MetroHealth began its MLP program 14 years ago in the pediatrics department, Nielsen says. Though it has since expanded to assist adult patients as well, advocating for kids is still a focus. "We do a lot of advocacy as psychologists, talking to teachers or writing letters to a patient's school," Nielsen says. "But MLPs have a great working knowledge of the law, and the things they're able to do go beyond what I can do in a phone call or a letter."

Often, families in underserved populations don't understand what rights they have when it comes to education, living arrangements or Supplemental Security Income, she adds. In addition to helping families directly with legal issues, she says, the MLP has also made physicians more aware of patients' rights, helping to ensure more patients get the services and support they need.

In some cases, MLPs highlight a bigger need that goes beyond a single patient. Nielsen points to a case where a local school district wasn't providing students with the special education services required by law. "The MLP was able to take the district to court and get restitution for those families," she says.

Need for data

While anecdotal evidence suggests MLPs are valuable, few studies have assessed their effectiveness. The National Center for Medical-Legal Partnership is developing metrics to systematically measure the effects of MLPs on patient well-being and health-care costs. Meanwhile, some smaller studies have found the partnerships provide benefits.

A study by Mary M. O'Sullivan, MD, at St. Luke's-Roosevelt Hospital Center in New York City, and colleagues found asthma patients had reductions in asthma medications and their hospital admissions and emergency room visits declined after an MLP was put into place (Journal of Asthma, 2012). And a pilot study of a Tucson-based MLP by Anne M. Ryan, JD, and colleagues at the University of Arizona found patients' perceived stress levels decreased and overall well-being increased after receiving help from an MLP (Journal of Health Care for the Poor and Underserved, 2012).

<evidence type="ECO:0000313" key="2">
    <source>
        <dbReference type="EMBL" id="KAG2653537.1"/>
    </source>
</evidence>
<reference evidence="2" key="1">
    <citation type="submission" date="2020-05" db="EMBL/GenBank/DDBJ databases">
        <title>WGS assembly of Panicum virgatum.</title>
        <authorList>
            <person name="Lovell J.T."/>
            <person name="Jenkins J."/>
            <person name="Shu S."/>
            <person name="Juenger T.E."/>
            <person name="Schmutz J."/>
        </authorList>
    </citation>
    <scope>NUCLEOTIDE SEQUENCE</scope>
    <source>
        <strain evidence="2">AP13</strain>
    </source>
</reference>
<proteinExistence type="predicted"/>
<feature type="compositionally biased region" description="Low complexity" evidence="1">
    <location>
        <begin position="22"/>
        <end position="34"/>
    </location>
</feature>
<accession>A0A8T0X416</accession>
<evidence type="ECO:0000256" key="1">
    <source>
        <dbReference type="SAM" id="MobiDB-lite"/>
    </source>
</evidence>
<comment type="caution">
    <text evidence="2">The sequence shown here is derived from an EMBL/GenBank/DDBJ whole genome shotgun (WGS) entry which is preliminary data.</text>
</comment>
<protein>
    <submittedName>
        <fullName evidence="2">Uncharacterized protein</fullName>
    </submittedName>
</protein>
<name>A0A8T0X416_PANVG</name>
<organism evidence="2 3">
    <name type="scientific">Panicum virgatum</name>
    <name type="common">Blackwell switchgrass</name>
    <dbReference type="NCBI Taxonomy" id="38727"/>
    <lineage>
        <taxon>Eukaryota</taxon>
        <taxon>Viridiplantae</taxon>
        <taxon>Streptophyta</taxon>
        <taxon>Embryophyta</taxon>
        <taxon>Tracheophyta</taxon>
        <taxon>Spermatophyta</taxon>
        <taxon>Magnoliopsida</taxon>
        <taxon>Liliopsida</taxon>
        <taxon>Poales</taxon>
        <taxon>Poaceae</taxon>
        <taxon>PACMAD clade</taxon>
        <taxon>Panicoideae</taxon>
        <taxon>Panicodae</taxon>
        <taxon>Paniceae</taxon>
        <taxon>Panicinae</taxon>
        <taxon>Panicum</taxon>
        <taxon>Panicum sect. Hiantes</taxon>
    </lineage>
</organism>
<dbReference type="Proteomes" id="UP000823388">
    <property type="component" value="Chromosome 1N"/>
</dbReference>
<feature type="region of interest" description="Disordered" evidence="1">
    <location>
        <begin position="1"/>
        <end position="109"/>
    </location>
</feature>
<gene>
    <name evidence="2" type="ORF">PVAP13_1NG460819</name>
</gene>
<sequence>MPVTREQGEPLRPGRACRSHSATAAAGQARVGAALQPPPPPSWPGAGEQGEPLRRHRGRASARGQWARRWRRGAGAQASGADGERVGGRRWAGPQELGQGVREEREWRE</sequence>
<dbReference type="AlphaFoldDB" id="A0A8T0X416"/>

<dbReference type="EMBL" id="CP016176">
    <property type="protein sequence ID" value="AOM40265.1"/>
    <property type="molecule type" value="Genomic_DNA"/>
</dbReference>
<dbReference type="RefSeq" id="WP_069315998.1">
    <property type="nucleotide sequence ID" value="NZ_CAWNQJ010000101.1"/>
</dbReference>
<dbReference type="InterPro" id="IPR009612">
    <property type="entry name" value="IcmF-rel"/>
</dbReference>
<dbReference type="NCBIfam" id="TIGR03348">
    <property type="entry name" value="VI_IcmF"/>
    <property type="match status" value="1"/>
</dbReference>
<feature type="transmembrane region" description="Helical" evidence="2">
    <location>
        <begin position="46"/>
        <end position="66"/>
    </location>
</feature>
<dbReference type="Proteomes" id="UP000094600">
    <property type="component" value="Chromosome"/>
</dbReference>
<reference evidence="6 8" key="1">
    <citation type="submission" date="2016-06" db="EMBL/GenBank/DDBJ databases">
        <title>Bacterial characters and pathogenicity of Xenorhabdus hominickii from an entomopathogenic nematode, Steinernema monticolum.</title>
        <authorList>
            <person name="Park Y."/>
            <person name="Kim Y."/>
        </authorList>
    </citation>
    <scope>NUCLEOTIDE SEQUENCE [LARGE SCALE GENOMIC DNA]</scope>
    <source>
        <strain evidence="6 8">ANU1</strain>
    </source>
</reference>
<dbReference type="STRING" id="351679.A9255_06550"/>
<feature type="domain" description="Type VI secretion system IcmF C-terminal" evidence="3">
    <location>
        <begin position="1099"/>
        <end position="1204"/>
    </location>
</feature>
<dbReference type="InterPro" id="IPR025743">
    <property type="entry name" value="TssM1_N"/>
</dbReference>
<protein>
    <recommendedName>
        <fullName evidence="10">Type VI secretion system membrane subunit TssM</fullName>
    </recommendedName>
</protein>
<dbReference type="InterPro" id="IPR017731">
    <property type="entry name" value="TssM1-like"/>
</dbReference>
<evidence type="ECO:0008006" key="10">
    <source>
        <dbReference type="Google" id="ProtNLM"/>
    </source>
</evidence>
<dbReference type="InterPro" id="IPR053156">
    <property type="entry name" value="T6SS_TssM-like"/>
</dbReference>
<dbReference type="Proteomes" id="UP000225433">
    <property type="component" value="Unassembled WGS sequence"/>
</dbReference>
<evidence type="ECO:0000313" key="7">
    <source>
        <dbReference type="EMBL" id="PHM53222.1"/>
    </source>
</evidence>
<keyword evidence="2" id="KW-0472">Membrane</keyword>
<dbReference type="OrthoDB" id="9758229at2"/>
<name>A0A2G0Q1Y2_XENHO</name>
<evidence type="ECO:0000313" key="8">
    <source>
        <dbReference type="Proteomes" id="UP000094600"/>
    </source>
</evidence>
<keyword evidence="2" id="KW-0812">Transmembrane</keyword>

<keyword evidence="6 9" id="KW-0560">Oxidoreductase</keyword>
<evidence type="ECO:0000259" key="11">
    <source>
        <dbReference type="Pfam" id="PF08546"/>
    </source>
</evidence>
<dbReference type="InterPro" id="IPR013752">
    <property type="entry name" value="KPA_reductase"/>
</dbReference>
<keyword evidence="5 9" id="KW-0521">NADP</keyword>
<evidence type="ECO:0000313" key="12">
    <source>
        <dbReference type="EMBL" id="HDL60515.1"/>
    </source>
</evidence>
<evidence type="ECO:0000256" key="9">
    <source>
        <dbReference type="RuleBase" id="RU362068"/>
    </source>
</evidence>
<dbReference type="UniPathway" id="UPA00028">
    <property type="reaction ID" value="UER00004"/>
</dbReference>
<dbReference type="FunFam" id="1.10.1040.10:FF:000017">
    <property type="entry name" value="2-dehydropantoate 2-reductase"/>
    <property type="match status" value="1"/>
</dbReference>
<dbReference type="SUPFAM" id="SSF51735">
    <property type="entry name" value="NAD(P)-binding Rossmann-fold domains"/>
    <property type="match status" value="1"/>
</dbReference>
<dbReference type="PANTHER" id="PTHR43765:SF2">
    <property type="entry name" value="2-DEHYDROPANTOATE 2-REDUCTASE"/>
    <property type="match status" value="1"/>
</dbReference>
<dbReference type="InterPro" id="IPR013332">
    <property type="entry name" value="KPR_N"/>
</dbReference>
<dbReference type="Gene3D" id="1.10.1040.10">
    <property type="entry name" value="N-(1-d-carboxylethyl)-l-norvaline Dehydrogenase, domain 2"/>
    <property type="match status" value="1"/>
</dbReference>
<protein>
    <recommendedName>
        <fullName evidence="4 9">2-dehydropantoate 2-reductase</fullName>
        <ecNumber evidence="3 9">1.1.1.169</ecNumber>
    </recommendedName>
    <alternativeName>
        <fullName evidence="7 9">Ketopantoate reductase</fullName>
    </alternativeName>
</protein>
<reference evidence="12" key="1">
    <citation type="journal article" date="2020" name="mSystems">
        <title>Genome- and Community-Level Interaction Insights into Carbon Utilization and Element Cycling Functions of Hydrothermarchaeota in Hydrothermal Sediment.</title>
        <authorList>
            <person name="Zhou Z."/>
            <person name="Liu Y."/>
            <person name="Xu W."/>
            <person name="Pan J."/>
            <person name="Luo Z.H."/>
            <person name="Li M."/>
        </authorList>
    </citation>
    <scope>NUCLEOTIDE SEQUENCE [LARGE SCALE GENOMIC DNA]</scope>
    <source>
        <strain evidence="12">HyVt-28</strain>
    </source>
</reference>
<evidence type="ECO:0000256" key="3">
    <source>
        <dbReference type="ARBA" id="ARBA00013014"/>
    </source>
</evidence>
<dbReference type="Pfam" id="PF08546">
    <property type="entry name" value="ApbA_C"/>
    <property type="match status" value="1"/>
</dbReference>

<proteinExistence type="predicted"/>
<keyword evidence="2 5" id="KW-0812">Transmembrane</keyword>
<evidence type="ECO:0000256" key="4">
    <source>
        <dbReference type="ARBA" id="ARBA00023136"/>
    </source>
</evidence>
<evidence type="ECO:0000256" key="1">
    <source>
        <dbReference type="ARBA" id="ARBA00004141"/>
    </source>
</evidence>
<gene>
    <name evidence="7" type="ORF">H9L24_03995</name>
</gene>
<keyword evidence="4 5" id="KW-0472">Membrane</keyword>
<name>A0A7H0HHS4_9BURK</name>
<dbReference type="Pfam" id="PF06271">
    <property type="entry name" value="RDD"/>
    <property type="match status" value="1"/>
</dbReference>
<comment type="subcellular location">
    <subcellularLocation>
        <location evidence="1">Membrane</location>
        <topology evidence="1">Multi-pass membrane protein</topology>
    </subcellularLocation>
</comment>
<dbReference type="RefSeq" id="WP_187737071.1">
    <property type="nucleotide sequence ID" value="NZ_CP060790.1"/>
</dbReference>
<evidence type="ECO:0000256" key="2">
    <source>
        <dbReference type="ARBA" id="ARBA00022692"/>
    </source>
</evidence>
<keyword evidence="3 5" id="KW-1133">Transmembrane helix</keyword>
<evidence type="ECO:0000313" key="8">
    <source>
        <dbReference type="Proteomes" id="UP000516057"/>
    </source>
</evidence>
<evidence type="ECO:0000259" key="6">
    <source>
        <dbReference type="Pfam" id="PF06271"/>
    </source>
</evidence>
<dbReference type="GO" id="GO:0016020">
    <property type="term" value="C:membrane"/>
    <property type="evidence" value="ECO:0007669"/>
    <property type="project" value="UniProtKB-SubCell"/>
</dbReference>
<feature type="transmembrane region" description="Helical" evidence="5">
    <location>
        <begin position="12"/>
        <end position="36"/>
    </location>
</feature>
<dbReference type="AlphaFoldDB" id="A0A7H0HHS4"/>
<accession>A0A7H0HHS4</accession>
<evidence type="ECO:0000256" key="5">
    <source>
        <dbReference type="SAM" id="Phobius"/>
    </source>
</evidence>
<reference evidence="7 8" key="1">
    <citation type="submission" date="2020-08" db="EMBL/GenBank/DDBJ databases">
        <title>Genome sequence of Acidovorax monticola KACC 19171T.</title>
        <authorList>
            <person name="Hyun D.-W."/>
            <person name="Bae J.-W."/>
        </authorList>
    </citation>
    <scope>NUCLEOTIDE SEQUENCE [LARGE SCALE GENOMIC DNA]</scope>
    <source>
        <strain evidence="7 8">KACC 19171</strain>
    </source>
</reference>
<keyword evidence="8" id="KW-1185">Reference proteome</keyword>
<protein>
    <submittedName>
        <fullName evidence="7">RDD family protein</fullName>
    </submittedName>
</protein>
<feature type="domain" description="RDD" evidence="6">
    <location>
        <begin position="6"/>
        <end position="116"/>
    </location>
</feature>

Evidence also suggests that MLPs make economic sense. In one example, Kerry J. Rodabaugh, MD, at the University of Nebraska Medical Center, and colleagues studied the benefits of an MLP for cancer patients and their health-care institution. Between April 2004 and December 2007, the program assisted terminal patients with legal issues such as guardianship, estate planning and benefits advocacy. During that period, the MLP helped overturn denials of insurance benefits for 17 patients, preventing economic hardship for patients while recovering $923,188 in reimbursements to the hospital (Journal of Palliative Medicine, 2010).

Tsai and his colleagues recently received a grant from the Bristol-Myers Squibb Foundation to evaluate whether the MLP model improves mental health and quality of life for patients at four VA sites in Connecticut and New York over the next two years. Aside from his study, however, little research has been done focusing on the mental health benefits of such programs, he says.

Those data are sorely needed, says Tsai, especially as many MLPs are struggling to find funding through grants and donations. "There's huge potential for mental health researchers to help these legal clinics collect data and evaluate outcomes," he says. "It's an area ripe for psychologists."